Friday, 07 August, 2020

How Pets can help the Health of Seniors and Retirees


Dogs and cats are the most popular pets in the world that make people happy and live healthier.
For the senior citizens and retirees who are always found living alone, they should have companion animals.
Owning a dog, for example, may not directly extend your life but the regular interaction with pets will improve your health as an elderly.
This week, we talked to a dog specialist who’s also a remote writer on this platform on how pets can help the elderly.
A survey was also published to sample the opinion of people for choosing a dog or a cat as a pet.
best dog breeds for seniors and benefits of pet therapy for retirees

What benefits can seniors get from owning a dog in their retirement?

When you don’t usually have people around you at home, you’ll talk less, do less exercise, likely going to eat more food.
Generally, you’ll be less engaged in both physical, mental and emotional things and you can be less happy.
Getting a low maintenance pet can help you fix the gap. Studies have revealed that single elderly individuals are happier if they have a dog as a pet than to have nothing.
Dogs and the elderly are the perfect prescription for companionship, experts opinionated.
You can move around with your dog and thereby perform exercises almost daily.
You will not even get aware that you’re doing exercise playing around the compound with your pet.
This has several health advantages on your heart, blood circulation, muscles, mental health.
It also aids your digestion, prevents unnecessary fat and energy reserve, etc

John’s opinion on the benefits of elderly companion Dogs

Dog’s companionship will help to take away boredom and to release pent-up emotions in you.
This is one of the reasons seniors and retirees now adopt a dog as a pet.
When you’re living alone, getting a dog can create a new routine and get you active again.
Preparing their cookies, feeding them, taking them on an exercise routine, brushing and bathing for your dog will get you engaged.
However, there are suitable dog breeds for seniors and retirees, don’t believe in the best and worst dog breeds things for the elderly.
Having said that, most seniors prefer the breed of dogs that need less exercise and care since some elderly are unable to care for troubled pets.

What are the overall benefits of seniors and Pets?

People now arrange pet visits and other pet therapy programs for their old parents.
Owning a companion dog can improve both your mental, social and emotional health.
Dogs are very creative and your mind will have more positive things to process from her activities.
It’ll take away boredom. You can even go to camps, beaches, hotels or any recreational centers with your dog and you’ll feel socially connected.

What are the best breeds of dogs for those in retirement who may have mobility issues?

Not being able to move around the house is one issue common to the elderly.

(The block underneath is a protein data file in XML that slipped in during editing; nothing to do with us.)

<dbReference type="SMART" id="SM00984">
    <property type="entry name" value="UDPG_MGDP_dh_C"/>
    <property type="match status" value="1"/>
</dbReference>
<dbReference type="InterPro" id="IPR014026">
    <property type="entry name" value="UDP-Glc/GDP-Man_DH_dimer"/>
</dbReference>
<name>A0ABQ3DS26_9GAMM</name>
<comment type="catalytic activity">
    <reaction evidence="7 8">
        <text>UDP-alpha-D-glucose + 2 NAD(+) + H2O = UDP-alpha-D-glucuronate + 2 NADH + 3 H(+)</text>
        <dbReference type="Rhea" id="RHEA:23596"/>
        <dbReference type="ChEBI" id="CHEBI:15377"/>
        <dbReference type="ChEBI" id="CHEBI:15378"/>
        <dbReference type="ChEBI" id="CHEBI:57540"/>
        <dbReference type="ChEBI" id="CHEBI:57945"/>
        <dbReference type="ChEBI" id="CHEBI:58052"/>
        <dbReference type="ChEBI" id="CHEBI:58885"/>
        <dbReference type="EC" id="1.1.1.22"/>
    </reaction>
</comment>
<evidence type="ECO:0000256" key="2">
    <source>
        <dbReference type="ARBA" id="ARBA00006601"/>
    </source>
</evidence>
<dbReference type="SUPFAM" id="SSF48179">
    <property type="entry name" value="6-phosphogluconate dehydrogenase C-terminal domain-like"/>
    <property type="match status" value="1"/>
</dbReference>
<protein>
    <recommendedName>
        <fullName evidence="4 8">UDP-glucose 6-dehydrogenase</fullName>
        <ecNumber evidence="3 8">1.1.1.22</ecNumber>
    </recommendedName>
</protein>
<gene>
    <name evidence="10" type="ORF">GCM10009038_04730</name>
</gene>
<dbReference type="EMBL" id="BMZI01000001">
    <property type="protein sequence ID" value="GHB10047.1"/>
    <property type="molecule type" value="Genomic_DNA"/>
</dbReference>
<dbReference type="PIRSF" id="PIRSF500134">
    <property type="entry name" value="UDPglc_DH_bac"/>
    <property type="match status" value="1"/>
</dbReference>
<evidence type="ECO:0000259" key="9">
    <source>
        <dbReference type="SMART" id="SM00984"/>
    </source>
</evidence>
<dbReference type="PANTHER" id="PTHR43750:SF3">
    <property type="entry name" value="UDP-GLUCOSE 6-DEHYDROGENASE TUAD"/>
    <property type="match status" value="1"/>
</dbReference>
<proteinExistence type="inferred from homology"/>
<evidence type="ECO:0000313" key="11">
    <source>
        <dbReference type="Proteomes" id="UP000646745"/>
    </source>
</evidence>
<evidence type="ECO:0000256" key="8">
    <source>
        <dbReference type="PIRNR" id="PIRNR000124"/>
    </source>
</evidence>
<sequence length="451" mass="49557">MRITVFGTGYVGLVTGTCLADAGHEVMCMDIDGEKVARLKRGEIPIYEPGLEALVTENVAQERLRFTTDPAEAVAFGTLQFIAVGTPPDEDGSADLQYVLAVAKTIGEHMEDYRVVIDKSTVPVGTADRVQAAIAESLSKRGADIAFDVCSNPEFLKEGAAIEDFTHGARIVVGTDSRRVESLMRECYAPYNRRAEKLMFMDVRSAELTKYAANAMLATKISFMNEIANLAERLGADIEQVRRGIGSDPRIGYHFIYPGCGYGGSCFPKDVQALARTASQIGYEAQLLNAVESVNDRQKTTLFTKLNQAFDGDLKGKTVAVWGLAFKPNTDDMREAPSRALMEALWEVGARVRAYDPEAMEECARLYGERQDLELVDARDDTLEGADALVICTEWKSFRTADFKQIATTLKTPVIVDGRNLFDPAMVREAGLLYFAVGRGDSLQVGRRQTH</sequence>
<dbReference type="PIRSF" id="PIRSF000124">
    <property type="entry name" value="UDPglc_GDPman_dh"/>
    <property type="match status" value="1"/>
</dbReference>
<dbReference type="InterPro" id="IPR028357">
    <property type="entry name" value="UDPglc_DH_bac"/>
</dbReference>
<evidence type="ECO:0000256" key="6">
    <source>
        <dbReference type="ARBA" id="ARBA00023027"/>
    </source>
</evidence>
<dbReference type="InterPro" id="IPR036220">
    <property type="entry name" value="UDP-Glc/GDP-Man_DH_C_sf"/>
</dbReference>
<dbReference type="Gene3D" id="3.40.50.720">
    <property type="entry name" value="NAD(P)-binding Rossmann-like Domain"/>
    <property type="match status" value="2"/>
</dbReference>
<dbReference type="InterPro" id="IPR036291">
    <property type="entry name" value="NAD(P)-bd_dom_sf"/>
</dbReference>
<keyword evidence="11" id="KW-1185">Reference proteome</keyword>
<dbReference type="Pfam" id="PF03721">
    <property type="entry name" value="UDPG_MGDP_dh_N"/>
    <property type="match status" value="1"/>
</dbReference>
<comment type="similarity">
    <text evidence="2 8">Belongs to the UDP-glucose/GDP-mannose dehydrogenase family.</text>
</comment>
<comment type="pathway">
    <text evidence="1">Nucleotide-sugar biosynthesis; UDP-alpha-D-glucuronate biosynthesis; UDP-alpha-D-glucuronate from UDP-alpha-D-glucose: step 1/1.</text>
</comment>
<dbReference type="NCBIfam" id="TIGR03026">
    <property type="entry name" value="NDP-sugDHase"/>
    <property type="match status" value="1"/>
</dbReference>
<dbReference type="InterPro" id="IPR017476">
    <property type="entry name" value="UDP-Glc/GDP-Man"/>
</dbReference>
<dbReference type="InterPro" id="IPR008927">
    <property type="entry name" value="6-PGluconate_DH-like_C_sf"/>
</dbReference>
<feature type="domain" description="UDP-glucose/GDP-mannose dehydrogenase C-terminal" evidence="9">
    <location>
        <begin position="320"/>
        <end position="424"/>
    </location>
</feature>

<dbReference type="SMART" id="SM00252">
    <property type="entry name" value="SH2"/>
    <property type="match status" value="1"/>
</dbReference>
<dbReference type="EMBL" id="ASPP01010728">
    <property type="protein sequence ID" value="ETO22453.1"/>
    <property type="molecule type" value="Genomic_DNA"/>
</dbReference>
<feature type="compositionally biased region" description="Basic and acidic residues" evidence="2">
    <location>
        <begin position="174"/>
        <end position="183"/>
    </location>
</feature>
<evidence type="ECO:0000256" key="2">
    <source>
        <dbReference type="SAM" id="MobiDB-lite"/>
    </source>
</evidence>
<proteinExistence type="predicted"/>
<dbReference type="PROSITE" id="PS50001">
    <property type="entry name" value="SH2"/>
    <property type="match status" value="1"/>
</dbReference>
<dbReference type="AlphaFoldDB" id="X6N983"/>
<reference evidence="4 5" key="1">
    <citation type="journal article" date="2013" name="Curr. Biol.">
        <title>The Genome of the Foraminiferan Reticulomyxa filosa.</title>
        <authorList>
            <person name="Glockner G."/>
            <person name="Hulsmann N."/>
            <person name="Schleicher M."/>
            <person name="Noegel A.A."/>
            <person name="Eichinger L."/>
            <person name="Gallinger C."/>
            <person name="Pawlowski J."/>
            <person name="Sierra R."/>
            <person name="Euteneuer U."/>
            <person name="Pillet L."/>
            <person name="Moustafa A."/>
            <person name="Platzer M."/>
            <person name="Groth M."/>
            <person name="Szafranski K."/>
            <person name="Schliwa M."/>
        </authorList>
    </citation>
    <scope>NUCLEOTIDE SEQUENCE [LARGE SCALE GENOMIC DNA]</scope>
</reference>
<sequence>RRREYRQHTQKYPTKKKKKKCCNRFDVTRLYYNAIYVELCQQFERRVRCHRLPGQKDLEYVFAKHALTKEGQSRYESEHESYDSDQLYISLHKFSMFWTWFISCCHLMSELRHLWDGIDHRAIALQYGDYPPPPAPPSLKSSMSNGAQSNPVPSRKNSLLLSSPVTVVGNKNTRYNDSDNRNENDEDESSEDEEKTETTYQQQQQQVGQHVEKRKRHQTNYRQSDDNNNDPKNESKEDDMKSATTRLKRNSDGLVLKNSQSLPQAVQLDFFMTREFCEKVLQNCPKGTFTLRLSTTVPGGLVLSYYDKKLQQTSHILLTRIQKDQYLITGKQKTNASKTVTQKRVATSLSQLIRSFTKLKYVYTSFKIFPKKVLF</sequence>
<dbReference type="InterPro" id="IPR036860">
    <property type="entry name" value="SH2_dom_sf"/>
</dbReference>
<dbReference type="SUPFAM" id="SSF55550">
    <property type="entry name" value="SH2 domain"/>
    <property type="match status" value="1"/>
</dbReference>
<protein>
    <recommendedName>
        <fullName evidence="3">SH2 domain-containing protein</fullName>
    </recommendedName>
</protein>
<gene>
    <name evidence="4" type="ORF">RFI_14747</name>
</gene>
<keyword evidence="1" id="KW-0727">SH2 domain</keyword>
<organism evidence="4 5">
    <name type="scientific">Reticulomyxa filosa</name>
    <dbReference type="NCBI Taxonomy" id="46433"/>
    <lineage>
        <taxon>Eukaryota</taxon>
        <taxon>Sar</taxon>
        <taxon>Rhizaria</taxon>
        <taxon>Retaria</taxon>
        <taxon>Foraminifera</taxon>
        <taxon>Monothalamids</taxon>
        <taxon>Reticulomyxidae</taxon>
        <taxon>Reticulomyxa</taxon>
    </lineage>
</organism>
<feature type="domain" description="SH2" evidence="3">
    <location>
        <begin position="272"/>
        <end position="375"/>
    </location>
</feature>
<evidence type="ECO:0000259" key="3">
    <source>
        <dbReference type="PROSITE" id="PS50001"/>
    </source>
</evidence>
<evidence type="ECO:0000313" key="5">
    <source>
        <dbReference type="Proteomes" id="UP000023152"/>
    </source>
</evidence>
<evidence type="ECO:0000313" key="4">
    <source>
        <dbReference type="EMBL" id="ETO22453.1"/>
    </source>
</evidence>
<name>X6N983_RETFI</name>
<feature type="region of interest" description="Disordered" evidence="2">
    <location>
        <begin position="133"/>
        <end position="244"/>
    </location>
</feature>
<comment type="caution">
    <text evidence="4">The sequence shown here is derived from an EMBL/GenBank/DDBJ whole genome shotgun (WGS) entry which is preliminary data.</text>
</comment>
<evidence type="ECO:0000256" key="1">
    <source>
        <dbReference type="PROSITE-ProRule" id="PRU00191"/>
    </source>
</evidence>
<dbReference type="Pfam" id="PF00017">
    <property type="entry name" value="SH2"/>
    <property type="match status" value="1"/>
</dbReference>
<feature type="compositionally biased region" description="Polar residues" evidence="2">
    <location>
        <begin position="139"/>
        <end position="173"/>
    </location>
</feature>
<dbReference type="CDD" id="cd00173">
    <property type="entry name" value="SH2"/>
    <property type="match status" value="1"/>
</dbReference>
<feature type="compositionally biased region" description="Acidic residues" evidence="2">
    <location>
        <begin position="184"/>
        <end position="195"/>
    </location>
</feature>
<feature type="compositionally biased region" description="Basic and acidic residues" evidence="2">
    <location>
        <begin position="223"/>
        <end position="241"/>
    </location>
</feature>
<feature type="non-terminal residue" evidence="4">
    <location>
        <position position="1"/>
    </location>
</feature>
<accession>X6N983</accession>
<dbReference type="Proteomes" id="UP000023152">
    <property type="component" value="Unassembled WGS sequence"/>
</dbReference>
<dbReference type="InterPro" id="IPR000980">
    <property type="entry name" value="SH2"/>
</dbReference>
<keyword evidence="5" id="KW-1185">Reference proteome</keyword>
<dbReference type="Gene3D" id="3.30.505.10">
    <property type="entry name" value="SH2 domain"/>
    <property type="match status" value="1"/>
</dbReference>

If a senior is having mobility issues and probably using Assistive walking devices, dogs that are not too energetic are good for them.
The following are the dog breeds that will mostly stay with the owner at home and be calm.
  • Shih Tzu
  • Soft-coated wheaten terrier
  • Dalmatian
  • Whippet
  • Saluki
  • Shiba Inu
  • Rhodesian ridgeback
Pembroke welsh corgi and Golden retrievers are also good for seniors.

What are the best breeds of dogs for those who might have young grandchildren?

For those who’re retired and have young grandchildren staying with them, small dog breeds will be ideal.
It will be easy for the children to stay with their grandparents while having the dog keeping their company altogether.
However, dogs that don’t bark too much will suit this desire, and the following breeds would make a good companion.
  • Pug
  • French Bulldog
  • Shiba Inu
  • Japanese Chin
  • Boston Terrier.
  • Italian Greyhound

Where can those in retirement look to get a dog? will rescue dogs be a good option?

I can not suggest that they should get rescue dogs. Most rescue dogs have issues that the original owner could not cope with and decide to abandon it.
The reason is likely going to be the dog health issue or stress in managing them.
People in retirement can get puppies from a local breeder.
If you’re let’s say 67 years old, you should rather get a puppy. You’ll be able to inquire about the mother’s traits and health.
Even people at 71 and above still own pups, and there’s no age that’s too old to get a dog.
Getting a pup will make things easy raising it and bonding with it. That makes a good companionship as you live together.

What considerations should a retiree make first before they look to get a dog?

The personality of the dog should be highly considered. You want to make a new friend, the dog should be able to serve the purpose.
Like some of my clients do ask if they should go for a male or female dog, any of it can make a good pet.
Some male dog breeds are calmer than female while some male dog breeds are more aggressive than the female.

What advice can you give/do you have any resources regarding the best ways to care for a dog in your retirement?

Each dog breed has a unique nature. Caring for dogs depends on their hair, masculinity, health and other factors.
I advise a person in retirement should inquire about what it takes to care for a particular dog he who would love to choose.

How can my dog help improve the lives of my friends and family?

As discussed above, a dog can make you feel positive, relaxed and active.
Getting physically, mentally, socially and emotionally fit will go a long way in improving your health, and life.